The following quote from Paul Borden's book "Hit the Bulleye" does just that with an important corrective on the respective role of sheep and Shepherd:
"Our understanding of what shepherds are to be and do, in our congregations, is far more romantic than who shepherds were and what they did in biblical times. Shepherds were entrepreneurs who raised sheep for their livelihood, for food and clothing. Good shepherds led their sheep into green pastures and by still waters in order to obtain three results. They sheared the sheep (not fleeced the flock), ate the sheep, or mated them for reproduction. Sheep were led into zones of comfort in order to be prepared for zones of discomfort. In other words, sheep were expected to produce a profit for the shepherd. The shepherd took care of the sheep, not for the sheep's benefit but for the shepherd's needs. In congregational life our declining institutions think that shepherds take care of the sheep for the sheep's benefit, rather than to benefit the Chief Shepherd by accomplishing God's mission. The paradox of Christianity is that sheep are most fulfilled when they are risking life for the Chief Shepherd rather than being pampered by appointed shepherds."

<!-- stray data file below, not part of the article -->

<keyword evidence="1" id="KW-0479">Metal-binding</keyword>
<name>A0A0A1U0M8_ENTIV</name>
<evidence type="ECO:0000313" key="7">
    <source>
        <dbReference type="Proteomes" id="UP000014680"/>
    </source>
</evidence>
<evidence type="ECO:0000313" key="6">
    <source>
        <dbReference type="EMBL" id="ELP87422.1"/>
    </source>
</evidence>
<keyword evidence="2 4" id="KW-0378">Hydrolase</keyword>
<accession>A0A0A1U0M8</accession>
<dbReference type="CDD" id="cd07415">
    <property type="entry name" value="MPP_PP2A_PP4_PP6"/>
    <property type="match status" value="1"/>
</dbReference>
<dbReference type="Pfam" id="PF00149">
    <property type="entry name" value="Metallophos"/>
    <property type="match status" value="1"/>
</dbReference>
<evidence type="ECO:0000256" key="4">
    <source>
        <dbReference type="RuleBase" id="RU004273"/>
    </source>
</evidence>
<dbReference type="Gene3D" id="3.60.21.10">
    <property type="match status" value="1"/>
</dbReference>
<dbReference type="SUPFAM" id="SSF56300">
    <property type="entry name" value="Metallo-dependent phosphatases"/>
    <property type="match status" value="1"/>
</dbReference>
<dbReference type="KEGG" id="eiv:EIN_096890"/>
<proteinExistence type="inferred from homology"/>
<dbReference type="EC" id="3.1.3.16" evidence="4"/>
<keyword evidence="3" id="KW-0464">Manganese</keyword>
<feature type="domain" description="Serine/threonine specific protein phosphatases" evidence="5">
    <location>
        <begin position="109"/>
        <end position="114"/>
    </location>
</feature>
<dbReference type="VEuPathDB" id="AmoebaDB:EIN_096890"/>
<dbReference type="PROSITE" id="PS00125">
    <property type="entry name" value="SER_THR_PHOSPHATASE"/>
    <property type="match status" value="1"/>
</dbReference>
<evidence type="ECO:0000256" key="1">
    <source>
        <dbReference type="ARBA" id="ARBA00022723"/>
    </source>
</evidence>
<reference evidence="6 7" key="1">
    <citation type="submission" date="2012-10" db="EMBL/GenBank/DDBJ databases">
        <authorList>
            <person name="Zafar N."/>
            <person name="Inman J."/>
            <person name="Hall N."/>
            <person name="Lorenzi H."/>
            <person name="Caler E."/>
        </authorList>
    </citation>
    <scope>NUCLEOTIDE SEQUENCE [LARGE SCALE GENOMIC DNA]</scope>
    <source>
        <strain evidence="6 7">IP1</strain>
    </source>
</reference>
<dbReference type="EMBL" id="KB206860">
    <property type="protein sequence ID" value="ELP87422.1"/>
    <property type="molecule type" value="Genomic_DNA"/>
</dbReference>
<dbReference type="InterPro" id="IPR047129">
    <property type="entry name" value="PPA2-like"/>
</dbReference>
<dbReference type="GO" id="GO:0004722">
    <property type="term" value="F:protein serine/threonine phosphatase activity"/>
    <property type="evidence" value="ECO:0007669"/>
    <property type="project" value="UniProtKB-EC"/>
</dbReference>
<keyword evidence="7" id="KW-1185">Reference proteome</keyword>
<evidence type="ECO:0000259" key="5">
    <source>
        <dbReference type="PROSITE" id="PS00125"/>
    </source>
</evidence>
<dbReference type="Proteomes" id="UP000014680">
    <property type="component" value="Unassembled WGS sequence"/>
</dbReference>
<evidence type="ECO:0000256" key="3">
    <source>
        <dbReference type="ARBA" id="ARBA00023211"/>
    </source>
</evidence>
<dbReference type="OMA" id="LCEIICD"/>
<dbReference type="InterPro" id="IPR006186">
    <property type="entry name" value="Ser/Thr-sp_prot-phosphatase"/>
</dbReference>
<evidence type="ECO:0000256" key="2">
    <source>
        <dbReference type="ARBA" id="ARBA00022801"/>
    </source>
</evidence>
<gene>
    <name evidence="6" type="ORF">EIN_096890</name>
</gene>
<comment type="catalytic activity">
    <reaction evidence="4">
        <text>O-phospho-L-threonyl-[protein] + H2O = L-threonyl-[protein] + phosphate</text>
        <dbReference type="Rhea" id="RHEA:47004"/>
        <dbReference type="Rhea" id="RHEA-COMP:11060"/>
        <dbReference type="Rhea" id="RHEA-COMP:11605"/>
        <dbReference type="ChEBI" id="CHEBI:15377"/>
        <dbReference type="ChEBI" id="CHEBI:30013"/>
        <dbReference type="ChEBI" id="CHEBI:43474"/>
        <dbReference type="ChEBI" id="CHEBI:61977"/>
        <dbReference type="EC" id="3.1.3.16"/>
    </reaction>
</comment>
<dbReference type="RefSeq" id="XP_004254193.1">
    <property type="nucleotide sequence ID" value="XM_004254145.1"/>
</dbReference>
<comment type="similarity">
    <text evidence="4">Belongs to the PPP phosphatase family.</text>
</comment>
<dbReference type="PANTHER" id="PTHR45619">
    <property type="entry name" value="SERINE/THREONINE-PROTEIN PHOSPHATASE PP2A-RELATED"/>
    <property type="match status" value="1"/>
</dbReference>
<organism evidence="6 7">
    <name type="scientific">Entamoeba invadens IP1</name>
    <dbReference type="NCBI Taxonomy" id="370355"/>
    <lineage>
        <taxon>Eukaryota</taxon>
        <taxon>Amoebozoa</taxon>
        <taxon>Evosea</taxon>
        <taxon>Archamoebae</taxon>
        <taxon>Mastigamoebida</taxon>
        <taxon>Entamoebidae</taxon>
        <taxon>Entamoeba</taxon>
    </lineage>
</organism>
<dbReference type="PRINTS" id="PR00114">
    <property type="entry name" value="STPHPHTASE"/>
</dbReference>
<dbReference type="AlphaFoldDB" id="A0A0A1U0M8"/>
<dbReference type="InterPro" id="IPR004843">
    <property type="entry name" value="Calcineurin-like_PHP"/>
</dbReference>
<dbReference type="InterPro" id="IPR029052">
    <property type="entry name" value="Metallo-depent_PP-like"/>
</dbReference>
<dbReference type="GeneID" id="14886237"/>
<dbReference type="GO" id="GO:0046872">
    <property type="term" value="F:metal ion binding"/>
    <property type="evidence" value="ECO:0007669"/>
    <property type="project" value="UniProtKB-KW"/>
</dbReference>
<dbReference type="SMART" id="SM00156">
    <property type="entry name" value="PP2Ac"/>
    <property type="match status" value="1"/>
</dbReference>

HT: Annette over at Random Thoughts